The soundtrack to The Wrestler holds a very interesting mix of artists and manages to mostly steer straight toward the outright cheapness of a WWE compilation, as one might expect it to do. It has as few emotional highs and lows as the film does, draws mainly from ’80s metal classics, and unfortunately omits the Golden Globe-winning, Bruce Springsteen theme track of the same name.

It starts out with balls-to-the-wall metal tune, “Bang Your Head” by Quiet Riot, a fast and loud tune that starts the album out at a great pace, compared to the following tune, “Don’t Know What You Got (Til It’s Gone)" by Cinderella, a somewhat whiny ’80s ballad that slows things right down.

Following this is a complete reversal of genres and Birdman & Lil Wayne come in with “Stuntin’ Like My Daddy,” one of the two nondescript and unnecessary rap tunes on the CD. (The other being Solomon’s “Blowin’ Up.”)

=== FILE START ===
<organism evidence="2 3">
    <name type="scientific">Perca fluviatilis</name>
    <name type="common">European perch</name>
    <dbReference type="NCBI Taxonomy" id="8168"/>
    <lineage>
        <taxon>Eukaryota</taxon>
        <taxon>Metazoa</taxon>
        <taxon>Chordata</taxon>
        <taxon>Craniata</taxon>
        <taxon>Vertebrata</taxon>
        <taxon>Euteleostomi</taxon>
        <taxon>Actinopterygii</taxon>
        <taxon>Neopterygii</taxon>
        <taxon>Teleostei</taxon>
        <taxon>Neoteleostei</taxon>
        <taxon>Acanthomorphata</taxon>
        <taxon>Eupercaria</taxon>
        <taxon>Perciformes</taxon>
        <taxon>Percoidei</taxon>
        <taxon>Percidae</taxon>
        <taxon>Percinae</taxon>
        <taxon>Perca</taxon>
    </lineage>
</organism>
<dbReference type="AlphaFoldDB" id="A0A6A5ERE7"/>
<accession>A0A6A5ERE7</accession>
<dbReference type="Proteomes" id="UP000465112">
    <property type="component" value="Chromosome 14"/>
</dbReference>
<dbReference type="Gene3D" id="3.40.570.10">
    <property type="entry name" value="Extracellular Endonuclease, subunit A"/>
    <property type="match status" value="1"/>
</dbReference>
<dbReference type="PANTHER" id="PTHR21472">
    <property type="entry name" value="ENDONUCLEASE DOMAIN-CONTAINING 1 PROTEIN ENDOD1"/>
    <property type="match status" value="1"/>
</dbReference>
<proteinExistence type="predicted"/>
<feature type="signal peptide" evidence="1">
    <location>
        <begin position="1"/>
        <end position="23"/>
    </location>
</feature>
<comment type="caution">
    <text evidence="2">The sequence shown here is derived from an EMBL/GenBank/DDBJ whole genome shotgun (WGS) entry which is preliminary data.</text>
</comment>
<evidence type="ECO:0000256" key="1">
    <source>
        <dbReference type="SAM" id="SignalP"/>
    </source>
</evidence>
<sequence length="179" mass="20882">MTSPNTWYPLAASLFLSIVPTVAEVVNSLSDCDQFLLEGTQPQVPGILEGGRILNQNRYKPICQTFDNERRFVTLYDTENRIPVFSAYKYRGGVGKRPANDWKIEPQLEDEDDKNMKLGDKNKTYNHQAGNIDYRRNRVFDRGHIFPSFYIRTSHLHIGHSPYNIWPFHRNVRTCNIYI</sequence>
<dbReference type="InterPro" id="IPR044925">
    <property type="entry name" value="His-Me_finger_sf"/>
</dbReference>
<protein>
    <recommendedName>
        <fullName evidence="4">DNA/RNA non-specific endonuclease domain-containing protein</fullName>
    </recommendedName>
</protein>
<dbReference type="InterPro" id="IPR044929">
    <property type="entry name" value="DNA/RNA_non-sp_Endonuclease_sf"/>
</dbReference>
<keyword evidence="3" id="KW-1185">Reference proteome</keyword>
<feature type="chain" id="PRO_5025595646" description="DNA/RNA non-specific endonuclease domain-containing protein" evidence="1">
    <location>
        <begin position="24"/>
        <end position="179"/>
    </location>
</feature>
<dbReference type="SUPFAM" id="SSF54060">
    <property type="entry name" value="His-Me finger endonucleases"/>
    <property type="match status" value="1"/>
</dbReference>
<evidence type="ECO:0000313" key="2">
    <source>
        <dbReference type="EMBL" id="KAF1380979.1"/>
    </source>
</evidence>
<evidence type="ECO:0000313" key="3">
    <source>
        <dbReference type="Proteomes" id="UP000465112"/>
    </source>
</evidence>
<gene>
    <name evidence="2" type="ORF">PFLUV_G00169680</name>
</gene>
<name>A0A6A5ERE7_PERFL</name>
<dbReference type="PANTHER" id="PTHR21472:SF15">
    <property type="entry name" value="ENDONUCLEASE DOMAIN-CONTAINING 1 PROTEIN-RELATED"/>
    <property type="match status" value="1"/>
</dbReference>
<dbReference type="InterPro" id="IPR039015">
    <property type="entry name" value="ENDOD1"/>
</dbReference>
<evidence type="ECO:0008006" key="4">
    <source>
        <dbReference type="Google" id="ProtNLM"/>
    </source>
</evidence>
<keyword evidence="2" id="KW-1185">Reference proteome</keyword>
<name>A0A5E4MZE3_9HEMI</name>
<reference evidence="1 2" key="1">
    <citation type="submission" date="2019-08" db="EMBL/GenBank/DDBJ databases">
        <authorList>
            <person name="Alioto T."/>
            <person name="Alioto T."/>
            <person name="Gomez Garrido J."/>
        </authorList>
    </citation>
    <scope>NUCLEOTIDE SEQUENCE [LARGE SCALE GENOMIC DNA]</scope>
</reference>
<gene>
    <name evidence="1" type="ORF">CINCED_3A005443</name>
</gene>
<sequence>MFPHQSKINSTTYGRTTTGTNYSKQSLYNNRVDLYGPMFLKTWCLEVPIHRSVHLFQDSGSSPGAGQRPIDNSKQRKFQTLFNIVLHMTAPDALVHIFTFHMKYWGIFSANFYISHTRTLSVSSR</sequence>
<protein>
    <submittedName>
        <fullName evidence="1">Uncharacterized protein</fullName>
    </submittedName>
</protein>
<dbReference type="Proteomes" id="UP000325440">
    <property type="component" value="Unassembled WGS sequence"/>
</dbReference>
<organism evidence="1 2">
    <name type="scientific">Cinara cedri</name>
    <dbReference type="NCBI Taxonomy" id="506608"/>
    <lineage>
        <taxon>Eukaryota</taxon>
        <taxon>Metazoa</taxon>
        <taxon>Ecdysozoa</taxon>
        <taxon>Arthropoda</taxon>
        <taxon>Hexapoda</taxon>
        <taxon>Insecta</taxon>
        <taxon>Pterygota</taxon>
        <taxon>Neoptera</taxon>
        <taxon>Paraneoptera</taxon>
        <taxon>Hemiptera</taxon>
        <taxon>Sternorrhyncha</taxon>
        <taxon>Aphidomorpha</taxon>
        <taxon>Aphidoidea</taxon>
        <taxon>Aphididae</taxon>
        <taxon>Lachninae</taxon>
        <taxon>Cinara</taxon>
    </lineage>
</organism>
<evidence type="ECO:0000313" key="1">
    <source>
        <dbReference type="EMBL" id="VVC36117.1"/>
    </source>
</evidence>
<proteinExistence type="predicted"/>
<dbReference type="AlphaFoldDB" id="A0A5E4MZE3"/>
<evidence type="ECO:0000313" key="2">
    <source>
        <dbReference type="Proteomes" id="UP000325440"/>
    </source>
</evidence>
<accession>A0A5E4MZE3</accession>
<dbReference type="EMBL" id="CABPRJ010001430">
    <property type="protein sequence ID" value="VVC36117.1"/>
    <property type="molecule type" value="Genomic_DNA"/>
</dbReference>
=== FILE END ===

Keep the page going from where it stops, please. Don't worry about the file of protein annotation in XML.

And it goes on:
The next unnecessary aspect of the soundtrack comes with the song “Soundtrack To War: Welcome To Hell” by Rhino Bucket, which sounds like an attempt at an AC/DC cover band, except without the rock-star attitude, or the ability to grip listeners.

“Round And Round,” one of the two songs by Ratt on the album, is in fact the only tune that doesn’t feel overstretched or overdone and that one can enjoy in any mood. Scorpions and Slaughter also make an appearance on the CD, to little effect.

Essentially, this record is really suited to the film it supports. But unless you think The Wrestler is a cinematic masterpiece and you want the soundtrack to remember the film’s good times, this is really something you can avoid. Seriously. You won’t even have to feel like you’re missing out on anything, just ignore it completely.